26 April 1948

est Pilot George Welch flying the prototype North American Aviation XP-86 Sabre, 45-59597. (U.S. Air Force)
North American Aviation test pilot George S. Welch, flying the first of three XP-86 prototypes, serial number 45-59597. (North American Aviation, Inc.)

26 April 1948: At Muroc Field (now known as Edwards Air Force Base), in the high desert of southern California, North American Aviation test pilot George Welch put the prototype XP-86 Sabre, 45-59597, into a 40° dive and broke the Sound Barrier. It is only the second U.S. aircraft to fly supersonic. The first was the Bell X-1, piloted by Chuck Yeager, only a few months earlier.

Or, maybe not.

In his book, Aces Wild: The Race For Mach 1, fellow North American Aviation test pilot Albert W. Blackburn makes the case that George Welch had taken the prototype XP-86 Sabre supersonic on its first flight, 1 October 1947, and that he had done so three times before Chuck Yeager first broke the Sound Barrier with the Bell X-1 rocketplane, 14 October 1947. Blackburn described two runs through the NACA radar theodolite with speeds of Mach 1.02 and 1.04 on 13 November 1947.

Mr. Blackburn speculates—convincingly, in my opinion—that Secretary of the Air Force W. Stuart Symington, Jr., ordered that Welch’s excursions beyond Mach 1 were to remain secret. However, during a radio interview, British test pilot Wing Commander Roland Prosper (“Bee”) Beamont, C.B.E, D.S.O. and Bar, D.F.C. and Bar, stated that he had flown through the Sound Barrier in the number two XP-86 Sabre prototype (45-59598). Once that news became public, the U.S. Air Force released a statement that George Welch had flown beyond Mach 1 earlier, but gave the date as 26 April 1948.

Test pilot George S. Welch, wearing his distinctive orange helmet, in the cockpit of the prototype XP-86. This photograph was taken 14 October 1947. (U.S. Air Force)
Test pilot George S. Welch, wearing his distinctive orange helmet, in the cockpit of the prototype XP-86. This photograph was taken 14 October 1947. (U.S. Air Force)

It wasn’t long after the first flight of the XP-86 on October 1, 1947, that Welch dropped into Horkey’s [Edward J. Horkey, an aerodynamicist at North American Aviation] office at the Inglewood plant. He wanted to talk about his recent flight and some “funny” readings in the airspeed indicator. He had made a straight-out climb to more than 35,000 feet. Then, turning back toward Muroc Dry Lake, he began a full-power, fairly steep descent.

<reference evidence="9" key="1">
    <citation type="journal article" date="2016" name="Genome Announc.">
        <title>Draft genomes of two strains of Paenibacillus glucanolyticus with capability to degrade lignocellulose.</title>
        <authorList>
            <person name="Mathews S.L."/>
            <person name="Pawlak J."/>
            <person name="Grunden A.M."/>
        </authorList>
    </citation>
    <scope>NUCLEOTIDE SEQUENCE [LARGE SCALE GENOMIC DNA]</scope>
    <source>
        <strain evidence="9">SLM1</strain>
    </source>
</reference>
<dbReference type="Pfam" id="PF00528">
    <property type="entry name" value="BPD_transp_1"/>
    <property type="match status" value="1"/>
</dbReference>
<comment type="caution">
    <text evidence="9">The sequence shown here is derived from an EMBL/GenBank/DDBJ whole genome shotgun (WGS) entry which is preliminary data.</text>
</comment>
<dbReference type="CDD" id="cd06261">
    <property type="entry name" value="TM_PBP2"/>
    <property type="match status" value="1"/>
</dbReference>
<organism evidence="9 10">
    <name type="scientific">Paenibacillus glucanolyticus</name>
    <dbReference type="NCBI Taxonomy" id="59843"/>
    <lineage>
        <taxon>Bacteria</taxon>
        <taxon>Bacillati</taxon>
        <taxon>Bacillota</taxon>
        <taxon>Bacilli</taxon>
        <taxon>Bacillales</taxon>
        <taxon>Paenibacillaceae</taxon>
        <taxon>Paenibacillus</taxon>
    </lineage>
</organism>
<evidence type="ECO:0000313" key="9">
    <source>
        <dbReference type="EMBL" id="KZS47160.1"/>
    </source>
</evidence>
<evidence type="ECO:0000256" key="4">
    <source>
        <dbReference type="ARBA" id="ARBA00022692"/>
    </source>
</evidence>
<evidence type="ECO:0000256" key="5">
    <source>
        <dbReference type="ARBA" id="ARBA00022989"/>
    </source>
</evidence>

“I started at about 290 knots,” Welch was explaining to Horkey. “In no time I’m at 350. I’m still going down, and I’m still accelerating but the airspeed indicator seems stuck like there’s some kind of obstruction in the pitot tube. I push over a little steeper and by this time I’m through 30,000 feet. All of a sudden, the airspeed indicator flips to 410 knots. The aircraft feels fine, no funny noises, no vibration. Wanted to roll off to the left, but no big deal. Still, I leveled out at about 25,000 and came back on the power. The airspeed flicked back to 390. What do you think?”

“. . . You may be running into some Mach effects. . . .”

— Aces Wild: The Race For Mach 1, by Al Blackburn, Scholarly Resources Inc., Wilmington, Delaware, 1999, at Pages 147–148.

The “funny” reading of the airspeed indicator became known as the “Mach jump.” George Welch was the first to describe it.

The Sabre became a legendary jet fighter during the Korean War. 9,860 were built by North American, as well as by licensees in Canada, Australia and Japan.

George Welch had been recommended for the Medal of Honor for his actions as a P-40 Warhawk fighter pilot in Hawaii, December 7, 1941. He was killed while testing a North American Aviation F-100A Super Sabre, 12 October 1954.

Test pilot George S. Welch with a North American Aviation F-86 Sabre. (San Diego Air and Space Museum Archives)

© 2018, Bryan R. Swopes

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8 thoughts on “26 April 1948

  1. Am having trouble seeing the photos on the first view. At times they will show when I revisit the site.

    1. Thanks, Anthony. This seems to happen now and then. It seems to be related to which search engine you use. My guess is that somewhere, a small software change has created a partial incompatibility with WordPress. The tech side is way above my pay grade, though. Try it again, or switch to a different browser.

  2. So Yeager broke the sound barrier in sustained level flight while Welch broke it in a dive.

    1. Yeager broke the Sound Barrier in a specially-built, rocket-powered experimental aircraft that had to be carried to launch altitude, and could fly only a few minutes at a time, while Welch broke it in a jet-powered fighter that would become one of the finest aircraft of its time.

  3. Bryan,
    I’m with you, Welch was first. The X-1 was a great research tool but it lost the race to Mach 1.

  4. I do believe Welch was first. Sonic booms were heard at Muroc that morning.

  5. Secretary of the Air Force W. Stuart Symington, Jr. certainly seems to have had a penchant for altering the course of history. Look at what he did here with moving the “official date” of Welch’s historic test flight, and what he did to Jack Northrop’s Flying Wing program. Discontinuing a program is one thing, but to destroy all of the hard work by smelting down the XB/YB-35’s and YB-49’s on the spot in front of Northrup is incredibly mind boggling, not to mention just plain mean. The guy wouldn’t even let the Smithsonian have one of the copy’s, even after they requested one. Stuart Symington is one of the greatest mysteries of American Aviation.

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